Tales of the Perfectly Imperfect Legend

People are not perfect. We are, as human beings, looking to become better and changing ourselves.


Since we're not perfect, it just gives us a chance to prioritize the important things and pick our battles.


As a fighting game champion, Carl White knows a thing or two about picking battles.


As PerfectLegend, he's spent the past 16 years cultivating a career in the fighting game circuit in two ways. He has seen a lot, competed often, won world and national championships, and lost to some of the best.


His gaming roots, like other legends Black eSports Network has spoken to, take ground within the first five years of his life. The first game he remembers playing is Tetris on the Nintendo Game Boy, the device belonging to a friend of his sister's.


"I was like, two or three years old," White told BESN.TV in an interview. "It was in my living room, I remember--'cause I only got to play for maybe 30 minutes or an hour. It wasn't too long."


Tetris is not a fighting game, but it paved the way for his introduction to them. The first fighting game he played was Street Fighter 2 on the Super Nintendo at four years old.


He remembers "reading" the move list because it was just arrows at a time when he was learning to read words too. Video gaming taught him that too, an experience shared by many Generation X and Millenial gamers.


"At first, it was just arrows, so it kind of made sense," he said. "I taught myself how to read because I would play games, and they'd have text."


PerfectLegend (before he was PerfectLegend) entered his first tournament in 2001 at a GameStop to win Soul Caliber 2, but not for competition reasons.


"I entered to win a copy of the game. I lost to the guy who won, but my friend got second."


"I started gaming competitively with Dead or Alive."


The online capabilities of Xbox for Dead or Alive Ultimate allowed him to meet different people from the fighting game community who gave him resources and sites they were using to communicate with each other.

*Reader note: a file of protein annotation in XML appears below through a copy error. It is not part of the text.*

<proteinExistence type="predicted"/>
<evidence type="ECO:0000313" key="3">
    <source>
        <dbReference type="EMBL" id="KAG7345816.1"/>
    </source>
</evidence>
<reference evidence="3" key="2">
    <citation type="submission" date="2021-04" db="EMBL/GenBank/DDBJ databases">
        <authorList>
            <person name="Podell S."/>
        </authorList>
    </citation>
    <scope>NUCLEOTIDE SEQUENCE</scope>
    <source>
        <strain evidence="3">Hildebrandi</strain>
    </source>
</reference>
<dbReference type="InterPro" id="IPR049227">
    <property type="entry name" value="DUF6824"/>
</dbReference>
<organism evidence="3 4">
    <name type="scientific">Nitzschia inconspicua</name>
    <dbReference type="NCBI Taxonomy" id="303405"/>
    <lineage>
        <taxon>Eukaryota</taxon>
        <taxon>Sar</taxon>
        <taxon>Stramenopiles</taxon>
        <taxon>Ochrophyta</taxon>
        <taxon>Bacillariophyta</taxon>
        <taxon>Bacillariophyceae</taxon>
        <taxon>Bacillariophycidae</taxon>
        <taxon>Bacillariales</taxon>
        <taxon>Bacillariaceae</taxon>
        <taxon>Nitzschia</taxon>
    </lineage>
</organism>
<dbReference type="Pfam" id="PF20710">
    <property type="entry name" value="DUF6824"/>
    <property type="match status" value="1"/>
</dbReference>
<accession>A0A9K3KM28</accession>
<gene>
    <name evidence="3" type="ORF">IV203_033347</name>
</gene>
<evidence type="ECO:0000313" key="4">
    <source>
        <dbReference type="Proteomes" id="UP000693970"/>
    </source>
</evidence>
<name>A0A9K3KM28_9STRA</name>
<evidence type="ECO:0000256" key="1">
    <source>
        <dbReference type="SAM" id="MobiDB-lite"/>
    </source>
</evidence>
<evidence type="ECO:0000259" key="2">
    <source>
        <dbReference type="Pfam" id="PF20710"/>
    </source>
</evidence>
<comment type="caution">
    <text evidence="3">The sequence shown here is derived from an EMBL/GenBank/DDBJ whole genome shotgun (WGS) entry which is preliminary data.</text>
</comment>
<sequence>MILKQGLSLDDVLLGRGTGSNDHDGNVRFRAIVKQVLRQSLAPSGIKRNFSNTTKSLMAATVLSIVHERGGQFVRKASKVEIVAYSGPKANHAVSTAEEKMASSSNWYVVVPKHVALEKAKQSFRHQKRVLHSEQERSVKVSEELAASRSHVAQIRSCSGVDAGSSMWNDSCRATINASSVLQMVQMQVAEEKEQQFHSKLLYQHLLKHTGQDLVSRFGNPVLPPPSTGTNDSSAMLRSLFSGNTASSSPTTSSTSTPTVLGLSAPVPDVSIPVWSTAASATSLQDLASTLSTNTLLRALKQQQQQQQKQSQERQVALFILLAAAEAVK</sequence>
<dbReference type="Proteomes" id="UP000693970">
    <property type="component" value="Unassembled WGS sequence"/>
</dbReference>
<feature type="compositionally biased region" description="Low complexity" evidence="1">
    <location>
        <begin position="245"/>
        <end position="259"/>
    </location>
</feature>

Dead or Alive Ultimate becoming one of the first games to use online multiplayer online jumpstarted White's career in the tournament sphere. He started hosting tournaments and became a tournament organizer.


"I didn't understand what high-level play was yet," he explained. "Once I got exposed to tournament play, then I was...researching EVO... I started hosting tournaments."

White loves watching "good matches" and loves spectating fighting games.


"But then, people would treat me like I was wack because I wasn't winning anything. So then, I started practicing and learning the game."


The more he traveled for tournament organizing and later tournament playing, the more people he saw he loved attending events, and the more the culture and community drew him in.


"I just kept going to tournaments," he said about pursuing a career as a professional tournament player. "There wasn't acceptance of people being seen as professional gamers--I've never thought about it like that."


"It was more so, 'Okay. I'm good at this game. These people are talking s---. There's some money on the line. I'm going to go play and win.'


"I never thought, 'I have to do this to make a living.' It was just: I have a point that I wanted to prove."


Winning was not something he aspired to do every single time he played in a tournament.


As was with hosting, the main goal is getting people who liked a video game together and introducing the game to people who hadn't played it before.


As a former member of Empire Arcadia, PerfectLegend is a part of the team that contributed to the Guinness World Record for the most wins of an esports team.


"It was dope to experience another part of the culture that I'm not sure I would have been able to see if I was around with Empire."


His advice for the budding fighting game tournament player is to practice, practice, practice.


"Focus on the game," he said. "Everything else is a distraction. Enter tournaments, play if you want to compete, or just post videos of you playing. Build a community around values you like.


"Nothing happens overnight. People be wanting to win as soon as they start playing; that happens when for people who...have been playing for a while. Take it day by day, you'll start winning.


"Don't get caught up in anything. Just focus on the game."


This story is part of a series in which Black eSports Network interviews video game industry movers and shakers of color from over the last 40 years. To be a part of this series, please contact our Marketing Manager Erika Heck at erika@besn.tv.

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